Texas wine has changed so much in the past 25 years – and yes, usually for the better – that it’s sometimes difficult to believe how far we’ve come.
This story, The Vine Frontier, ran in the July/August issue of Texas Journey magazine, and it neatly sums my 25 years tasting and writing about Texas wine. As I wrote:
“What is a new, especially in the past 10 years, is the acceptance that Texas wine is not California wine or French wine or Italian wine. It is, as Greg Bruni, Llano’s long-time winemaker, says, ‘Texas wine. And Texas makes the best Texas wine in the world.’ … This has been a surprisingly difficult concept for many in Texas to understand.”
The first generation of Texas producers thought we had to be the next Napa Valley, and didn’t realize it was enough to be the next Texas and produce distinctively Texas wine. The current generation of winemakers has a better grasp of this, and we’re seeing better quality wine made with grapes better suited to the Texas terroir – grapes from Europe’s warmest regions, like the southern Rhone in France, Rioja and Rias Baixas in Spain, and central and southern Italy. That means tempranillo, a red grape famous in Spain; viognier, a white from the southern Rhone; sangiovese, the red used to make Chianti; and vermentino, a white best known along Italy’s Mediterranean coast.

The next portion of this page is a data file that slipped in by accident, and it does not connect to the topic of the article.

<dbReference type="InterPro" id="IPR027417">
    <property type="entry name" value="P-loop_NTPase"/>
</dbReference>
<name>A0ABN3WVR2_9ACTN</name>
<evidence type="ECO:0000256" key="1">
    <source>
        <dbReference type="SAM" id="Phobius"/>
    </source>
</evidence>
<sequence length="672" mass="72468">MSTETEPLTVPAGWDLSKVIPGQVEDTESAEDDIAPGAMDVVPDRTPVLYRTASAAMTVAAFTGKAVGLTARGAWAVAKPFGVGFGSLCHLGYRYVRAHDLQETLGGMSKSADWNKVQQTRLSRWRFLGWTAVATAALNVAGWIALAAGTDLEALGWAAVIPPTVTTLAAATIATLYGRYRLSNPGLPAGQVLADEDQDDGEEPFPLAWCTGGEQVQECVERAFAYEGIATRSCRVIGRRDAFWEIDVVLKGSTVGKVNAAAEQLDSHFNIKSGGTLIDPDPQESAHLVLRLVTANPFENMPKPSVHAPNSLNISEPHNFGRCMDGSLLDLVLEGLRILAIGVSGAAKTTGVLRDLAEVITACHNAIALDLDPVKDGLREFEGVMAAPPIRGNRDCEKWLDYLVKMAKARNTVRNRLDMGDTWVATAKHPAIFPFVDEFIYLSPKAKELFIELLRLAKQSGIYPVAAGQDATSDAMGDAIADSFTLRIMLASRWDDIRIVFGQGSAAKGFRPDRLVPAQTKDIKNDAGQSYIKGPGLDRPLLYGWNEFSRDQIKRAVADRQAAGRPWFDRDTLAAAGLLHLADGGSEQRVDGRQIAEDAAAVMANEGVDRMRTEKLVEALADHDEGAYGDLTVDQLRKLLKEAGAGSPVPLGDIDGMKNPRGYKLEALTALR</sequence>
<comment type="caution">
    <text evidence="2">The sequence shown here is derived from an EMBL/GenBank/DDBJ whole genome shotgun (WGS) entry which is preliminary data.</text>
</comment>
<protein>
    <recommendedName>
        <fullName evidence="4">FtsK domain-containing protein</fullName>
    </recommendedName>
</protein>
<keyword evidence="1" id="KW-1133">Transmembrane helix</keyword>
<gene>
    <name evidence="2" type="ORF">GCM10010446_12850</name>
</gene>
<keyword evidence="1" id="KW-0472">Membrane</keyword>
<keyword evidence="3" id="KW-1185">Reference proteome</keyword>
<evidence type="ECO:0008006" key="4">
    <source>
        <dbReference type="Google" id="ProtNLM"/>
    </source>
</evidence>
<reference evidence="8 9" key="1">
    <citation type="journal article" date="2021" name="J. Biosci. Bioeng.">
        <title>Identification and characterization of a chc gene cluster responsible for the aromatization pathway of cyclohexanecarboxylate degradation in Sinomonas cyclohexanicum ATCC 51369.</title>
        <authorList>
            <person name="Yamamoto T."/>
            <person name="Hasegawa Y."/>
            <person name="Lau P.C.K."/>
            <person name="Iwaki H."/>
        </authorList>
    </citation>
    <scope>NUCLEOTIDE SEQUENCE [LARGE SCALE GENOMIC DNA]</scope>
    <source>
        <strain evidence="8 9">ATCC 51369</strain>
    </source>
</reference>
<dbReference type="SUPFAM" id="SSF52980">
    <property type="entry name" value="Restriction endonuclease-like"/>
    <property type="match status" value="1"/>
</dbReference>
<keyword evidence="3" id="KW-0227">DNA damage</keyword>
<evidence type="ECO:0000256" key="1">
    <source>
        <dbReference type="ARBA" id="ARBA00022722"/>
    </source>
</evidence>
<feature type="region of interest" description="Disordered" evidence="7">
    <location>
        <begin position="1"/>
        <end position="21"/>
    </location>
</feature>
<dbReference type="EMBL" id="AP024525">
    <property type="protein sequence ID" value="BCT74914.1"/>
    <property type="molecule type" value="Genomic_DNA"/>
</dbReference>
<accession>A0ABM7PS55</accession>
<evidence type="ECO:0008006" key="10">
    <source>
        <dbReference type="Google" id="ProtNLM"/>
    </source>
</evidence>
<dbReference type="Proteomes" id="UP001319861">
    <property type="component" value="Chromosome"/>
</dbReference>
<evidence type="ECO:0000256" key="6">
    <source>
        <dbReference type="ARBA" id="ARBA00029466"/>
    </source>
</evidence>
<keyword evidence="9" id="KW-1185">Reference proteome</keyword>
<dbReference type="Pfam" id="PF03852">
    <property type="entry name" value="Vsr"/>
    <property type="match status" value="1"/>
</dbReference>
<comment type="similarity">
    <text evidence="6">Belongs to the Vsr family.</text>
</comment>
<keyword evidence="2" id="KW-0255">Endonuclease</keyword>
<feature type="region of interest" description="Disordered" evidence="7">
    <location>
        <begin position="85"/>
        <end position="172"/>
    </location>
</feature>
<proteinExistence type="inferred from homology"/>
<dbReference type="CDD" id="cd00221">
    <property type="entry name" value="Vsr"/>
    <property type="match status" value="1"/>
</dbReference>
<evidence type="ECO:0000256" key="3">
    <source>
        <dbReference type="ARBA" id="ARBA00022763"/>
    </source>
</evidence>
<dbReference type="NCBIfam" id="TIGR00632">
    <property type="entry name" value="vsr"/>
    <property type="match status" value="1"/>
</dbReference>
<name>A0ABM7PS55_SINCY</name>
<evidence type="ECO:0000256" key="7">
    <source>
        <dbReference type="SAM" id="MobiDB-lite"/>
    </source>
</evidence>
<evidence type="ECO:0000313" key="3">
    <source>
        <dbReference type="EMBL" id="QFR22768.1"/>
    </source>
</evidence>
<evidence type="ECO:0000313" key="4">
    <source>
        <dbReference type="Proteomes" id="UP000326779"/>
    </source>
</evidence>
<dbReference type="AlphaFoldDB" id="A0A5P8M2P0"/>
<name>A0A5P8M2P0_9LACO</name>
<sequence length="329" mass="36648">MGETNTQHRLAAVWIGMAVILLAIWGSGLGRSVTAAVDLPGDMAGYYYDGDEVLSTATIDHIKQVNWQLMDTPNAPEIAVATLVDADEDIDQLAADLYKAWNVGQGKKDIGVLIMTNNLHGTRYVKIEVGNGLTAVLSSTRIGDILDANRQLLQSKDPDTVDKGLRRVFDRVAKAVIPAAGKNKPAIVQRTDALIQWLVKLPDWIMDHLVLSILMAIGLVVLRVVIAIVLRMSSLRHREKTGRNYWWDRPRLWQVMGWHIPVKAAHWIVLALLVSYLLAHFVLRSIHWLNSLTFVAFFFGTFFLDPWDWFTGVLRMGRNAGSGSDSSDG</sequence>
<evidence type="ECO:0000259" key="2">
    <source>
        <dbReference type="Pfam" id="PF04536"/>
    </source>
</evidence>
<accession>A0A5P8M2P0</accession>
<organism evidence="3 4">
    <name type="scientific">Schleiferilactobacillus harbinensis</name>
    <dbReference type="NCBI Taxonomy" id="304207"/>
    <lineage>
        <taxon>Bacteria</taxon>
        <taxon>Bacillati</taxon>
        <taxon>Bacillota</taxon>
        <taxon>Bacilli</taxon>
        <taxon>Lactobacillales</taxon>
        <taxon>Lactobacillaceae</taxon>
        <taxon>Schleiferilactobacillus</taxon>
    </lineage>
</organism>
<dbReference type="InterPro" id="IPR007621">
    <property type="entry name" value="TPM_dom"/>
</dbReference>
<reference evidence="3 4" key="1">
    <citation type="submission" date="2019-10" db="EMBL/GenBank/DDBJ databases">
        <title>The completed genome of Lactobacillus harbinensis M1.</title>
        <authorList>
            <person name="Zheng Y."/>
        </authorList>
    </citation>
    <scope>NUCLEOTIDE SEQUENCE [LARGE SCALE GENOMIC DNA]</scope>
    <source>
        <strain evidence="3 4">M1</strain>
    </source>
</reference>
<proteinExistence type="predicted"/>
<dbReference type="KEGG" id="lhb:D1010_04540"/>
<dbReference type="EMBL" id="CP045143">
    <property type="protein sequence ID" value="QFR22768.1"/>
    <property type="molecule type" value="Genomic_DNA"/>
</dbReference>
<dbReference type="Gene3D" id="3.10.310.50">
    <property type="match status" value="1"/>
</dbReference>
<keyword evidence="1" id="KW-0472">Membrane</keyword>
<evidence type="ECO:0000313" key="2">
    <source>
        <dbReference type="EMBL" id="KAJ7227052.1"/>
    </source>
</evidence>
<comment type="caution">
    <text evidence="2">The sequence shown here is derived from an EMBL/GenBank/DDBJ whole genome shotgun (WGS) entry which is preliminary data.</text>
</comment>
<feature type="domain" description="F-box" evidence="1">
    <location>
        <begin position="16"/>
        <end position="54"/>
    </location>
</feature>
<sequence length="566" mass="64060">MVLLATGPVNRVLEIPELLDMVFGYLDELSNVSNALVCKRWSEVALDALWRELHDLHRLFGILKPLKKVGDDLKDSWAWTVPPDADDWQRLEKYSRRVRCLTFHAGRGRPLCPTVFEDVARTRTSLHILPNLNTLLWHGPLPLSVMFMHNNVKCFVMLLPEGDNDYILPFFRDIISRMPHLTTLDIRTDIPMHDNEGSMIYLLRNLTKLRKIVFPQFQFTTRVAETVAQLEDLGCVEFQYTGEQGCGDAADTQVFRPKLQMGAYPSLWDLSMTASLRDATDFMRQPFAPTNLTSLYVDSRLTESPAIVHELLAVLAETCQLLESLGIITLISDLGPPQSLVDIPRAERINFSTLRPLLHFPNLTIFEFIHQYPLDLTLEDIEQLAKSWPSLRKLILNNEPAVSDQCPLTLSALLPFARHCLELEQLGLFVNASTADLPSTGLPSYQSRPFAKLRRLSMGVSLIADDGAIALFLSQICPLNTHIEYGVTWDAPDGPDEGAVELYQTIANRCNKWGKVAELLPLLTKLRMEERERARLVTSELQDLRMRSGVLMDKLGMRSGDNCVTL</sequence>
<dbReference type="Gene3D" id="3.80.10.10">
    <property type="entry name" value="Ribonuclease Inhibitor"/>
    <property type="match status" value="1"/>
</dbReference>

All is still not perfect, of course. Quality can improve and prices are too high, as producers struggle with economies of scale and limited distribution. And we’re still fighting the battle over Texas grapes; that is, that the industry can only flourish if we make Texas wine with Texas grapes, and not wine in Texas with grapes from California.
Finally, I got a number of emails from wine drinkers saying the story was welcome news, given how much they didn’t like the Texas labels they had tried. Several of the emails came from Californians who had moved to Texas, and didn’t understand why the wine here didn’t taste like it did there. Now, they wrote, they did.